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Locusts threaten Afghan wheat harvest; FAO acts to protect the crop

Locusts threaten Afghan wheat harvest; FAO acts to protect the crop

The United Nations Food and Agriculture Organization (FAO) said today it was mobilizing a major campaign to combat what may be the worst locust outbreak to hit Afghanistan in 30 years.

An infestation of Moroccan locust (dociostaurus maroccanus) threatens the wheat harvest in northern Afghanistan, just as the country is struggling to recover from years of war and deprivation, FAO said in a statement released in Rome. The 30-40 day emergency campaign aims to limit crop damage to the lowest possible level until the harvest is well under way, when the threat will pretty much be over.

So far, the campaign has yielded encouraging results, according to the agency. As of 4 May, 21,000 hectares of land had been treated with chemicals and another 81,000 hectares using a mechanical method, by which villagers dig ditches around recently hatched pods and chase the locusts into the ditches, burying them. Infestations have been reported in nine provinces.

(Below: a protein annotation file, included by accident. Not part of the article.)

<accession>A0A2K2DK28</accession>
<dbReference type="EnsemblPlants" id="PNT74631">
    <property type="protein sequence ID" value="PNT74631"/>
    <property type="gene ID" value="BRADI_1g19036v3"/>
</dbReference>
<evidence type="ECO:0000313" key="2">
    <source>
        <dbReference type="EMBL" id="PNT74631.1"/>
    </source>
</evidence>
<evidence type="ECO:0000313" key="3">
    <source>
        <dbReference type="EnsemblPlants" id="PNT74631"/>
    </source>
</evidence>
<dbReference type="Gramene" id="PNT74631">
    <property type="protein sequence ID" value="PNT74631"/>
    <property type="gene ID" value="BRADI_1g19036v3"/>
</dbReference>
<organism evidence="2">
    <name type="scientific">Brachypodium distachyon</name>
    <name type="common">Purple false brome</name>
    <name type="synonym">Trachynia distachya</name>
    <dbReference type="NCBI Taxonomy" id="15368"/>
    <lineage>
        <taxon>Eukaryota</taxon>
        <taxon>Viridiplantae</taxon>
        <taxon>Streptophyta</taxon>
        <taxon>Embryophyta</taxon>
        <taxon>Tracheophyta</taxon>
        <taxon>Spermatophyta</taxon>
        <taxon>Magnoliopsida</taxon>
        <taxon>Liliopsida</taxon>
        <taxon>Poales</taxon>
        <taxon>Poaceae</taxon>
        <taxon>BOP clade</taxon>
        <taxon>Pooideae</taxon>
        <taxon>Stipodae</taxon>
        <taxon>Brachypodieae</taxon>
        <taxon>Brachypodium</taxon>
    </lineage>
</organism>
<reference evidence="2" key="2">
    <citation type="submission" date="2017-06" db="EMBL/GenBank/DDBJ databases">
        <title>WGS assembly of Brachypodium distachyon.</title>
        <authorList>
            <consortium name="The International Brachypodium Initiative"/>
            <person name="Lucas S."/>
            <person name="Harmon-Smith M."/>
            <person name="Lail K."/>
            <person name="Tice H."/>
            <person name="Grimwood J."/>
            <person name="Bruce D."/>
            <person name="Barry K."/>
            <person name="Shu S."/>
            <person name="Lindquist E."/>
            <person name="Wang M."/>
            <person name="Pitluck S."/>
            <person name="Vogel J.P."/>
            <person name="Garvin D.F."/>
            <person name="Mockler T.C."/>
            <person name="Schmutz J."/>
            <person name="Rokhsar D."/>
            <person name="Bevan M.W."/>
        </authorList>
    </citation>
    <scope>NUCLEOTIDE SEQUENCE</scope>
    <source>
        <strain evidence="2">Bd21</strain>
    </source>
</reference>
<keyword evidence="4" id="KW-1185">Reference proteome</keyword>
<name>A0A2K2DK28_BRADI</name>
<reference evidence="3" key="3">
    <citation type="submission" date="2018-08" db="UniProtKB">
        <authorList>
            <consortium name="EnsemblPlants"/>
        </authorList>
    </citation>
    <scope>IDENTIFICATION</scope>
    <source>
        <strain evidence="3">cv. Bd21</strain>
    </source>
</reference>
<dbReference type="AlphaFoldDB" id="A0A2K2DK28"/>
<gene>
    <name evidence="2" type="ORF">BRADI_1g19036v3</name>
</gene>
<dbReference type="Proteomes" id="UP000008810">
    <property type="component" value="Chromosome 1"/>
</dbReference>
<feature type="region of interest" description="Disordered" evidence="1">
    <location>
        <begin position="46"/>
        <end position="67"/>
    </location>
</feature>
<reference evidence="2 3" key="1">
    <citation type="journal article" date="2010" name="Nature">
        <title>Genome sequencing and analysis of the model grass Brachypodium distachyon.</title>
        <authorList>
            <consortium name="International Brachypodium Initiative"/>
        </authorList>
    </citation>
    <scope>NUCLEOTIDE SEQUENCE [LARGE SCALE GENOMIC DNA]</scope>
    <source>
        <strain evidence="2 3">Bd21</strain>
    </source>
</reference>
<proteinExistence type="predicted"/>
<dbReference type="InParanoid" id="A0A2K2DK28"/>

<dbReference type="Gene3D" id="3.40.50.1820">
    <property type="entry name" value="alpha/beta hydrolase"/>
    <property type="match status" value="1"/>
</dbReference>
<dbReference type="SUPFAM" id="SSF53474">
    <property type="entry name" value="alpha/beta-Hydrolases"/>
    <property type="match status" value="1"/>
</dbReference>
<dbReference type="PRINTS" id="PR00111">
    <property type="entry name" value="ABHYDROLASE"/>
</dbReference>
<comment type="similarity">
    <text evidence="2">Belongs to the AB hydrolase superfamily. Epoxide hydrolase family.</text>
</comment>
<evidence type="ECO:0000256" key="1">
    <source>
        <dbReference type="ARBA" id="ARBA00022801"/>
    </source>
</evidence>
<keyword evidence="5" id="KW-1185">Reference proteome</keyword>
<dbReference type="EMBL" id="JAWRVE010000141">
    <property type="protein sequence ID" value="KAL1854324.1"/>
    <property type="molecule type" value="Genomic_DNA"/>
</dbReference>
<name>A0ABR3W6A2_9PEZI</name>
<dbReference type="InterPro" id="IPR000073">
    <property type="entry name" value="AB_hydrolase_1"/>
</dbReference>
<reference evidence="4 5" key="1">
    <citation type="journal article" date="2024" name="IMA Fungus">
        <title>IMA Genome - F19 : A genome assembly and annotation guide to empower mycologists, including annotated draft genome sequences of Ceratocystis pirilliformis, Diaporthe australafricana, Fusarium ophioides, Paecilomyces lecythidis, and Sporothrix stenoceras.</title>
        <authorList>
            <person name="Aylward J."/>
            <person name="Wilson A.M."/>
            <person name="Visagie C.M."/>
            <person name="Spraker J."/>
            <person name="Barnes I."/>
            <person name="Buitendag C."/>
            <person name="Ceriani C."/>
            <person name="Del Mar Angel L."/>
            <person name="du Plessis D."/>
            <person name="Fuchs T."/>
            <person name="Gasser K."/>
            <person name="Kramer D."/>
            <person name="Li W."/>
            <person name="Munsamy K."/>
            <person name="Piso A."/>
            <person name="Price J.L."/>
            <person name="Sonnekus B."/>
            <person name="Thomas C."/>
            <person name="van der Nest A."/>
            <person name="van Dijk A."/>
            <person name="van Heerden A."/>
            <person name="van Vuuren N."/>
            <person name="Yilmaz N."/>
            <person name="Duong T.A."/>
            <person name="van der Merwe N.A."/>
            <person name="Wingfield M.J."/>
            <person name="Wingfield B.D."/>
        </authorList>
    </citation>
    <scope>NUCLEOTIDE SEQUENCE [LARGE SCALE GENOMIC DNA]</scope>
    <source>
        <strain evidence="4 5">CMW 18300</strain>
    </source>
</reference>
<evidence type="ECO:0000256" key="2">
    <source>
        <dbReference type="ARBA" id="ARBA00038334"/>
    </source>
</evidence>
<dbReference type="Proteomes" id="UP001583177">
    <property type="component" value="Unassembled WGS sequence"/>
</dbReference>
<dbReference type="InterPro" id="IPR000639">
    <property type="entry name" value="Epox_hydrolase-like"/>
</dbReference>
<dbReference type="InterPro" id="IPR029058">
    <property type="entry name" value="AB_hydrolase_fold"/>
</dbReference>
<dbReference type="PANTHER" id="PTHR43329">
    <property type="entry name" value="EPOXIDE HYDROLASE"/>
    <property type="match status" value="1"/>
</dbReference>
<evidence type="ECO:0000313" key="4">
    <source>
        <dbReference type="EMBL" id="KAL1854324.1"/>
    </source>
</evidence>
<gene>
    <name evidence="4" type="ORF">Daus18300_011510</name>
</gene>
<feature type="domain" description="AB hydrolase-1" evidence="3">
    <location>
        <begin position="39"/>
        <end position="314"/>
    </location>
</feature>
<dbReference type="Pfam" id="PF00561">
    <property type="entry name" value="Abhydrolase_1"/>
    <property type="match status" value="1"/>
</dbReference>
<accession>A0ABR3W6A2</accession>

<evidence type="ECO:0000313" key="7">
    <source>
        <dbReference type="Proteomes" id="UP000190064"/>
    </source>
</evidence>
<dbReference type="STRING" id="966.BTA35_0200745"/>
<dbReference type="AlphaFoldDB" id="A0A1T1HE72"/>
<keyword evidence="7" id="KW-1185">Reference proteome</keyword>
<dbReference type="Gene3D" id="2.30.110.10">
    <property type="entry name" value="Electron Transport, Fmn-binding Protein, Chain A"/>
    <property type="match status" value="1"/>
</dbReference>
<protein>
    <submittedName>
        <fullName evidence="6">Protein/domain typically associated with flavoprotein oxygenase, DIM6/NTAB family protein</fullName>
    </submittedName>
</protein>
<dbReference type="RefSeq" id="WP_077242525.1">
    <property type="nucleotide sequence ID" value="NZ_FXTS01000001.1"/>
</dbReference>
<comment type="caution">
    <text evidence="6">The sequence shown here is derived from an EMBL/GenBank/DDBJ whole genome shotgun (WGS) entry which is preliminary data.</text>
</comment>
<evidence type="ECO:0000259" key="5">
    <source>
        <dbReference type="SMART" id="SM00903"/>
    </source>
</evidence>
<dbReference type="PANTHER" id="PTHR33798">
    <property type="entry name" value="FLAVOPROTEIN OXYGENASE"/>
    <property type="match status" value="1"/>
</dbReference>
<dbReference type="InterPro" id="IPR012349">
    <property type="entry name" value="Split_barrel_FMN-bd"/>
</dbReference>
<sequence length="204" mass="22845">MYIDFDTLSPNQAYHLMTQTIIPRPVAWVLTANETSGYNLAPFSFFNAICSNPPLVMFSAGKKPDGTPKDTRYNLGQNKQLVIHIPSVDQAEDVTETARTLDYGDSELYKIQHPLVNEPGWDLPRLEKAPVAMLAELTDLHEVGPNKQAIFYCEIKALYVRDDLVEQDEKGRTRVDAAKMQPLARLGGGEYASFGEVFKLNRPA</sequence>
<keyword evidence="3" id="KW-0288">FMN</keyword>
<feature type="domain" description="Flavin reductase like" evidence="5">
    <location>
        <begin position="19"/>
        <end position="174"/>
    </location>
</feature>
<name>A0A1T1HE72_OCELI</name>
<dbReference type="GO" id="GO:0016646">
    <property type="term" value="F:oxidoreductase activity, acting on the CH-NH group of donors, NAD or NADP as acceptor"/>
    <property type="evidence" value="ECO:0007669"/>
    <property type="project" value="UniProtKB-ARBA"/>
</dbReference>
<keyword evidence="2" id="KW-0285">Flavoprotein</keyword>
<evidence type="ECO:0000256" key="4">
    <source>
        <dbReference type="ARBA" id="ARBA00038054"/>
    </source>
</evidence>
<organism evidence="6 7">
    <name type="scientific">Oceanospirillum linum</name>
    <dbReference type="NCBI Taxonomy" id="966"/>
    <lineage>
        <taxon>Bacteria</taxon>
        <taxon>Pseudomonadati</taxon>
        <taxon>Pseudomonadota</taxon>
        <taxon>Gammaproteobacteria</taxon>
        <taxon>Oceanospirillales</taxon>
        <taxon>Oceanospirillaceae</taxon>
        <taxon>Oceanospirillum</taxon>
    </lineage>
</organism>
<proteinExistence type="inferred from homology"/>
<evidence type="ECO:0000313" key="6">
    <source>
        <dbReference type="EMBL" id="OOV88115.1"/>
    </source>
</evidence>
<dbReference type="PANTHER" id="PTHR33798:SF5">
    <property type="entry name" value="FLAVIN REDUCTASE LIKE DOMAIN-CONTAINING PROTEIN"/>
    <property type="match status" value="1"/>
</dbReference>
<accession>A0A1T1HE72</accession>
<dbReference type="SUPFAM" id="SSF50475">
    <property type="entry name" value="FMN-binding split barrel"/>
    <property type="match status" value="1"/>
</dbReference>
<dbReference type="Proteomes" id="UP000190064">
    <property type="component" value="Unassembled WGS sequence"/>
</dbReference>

Despite the difficulties posed by mountainous terrain, FAO is reporting progress in meeting its objectives, with only few reports of damage received so far. When the emergency campaign is completed, it will give way to a medium-term plan aimed at prevention through the use of even more environmentally benign materials.

The locust control campaign is being financed by FAO from its own resources, with major contributions from the US Agency for International Development and the British Department for International Development. Its efforts are supported by several NGOs, including the Irish NGO "Goal", which is backed by the European Commission.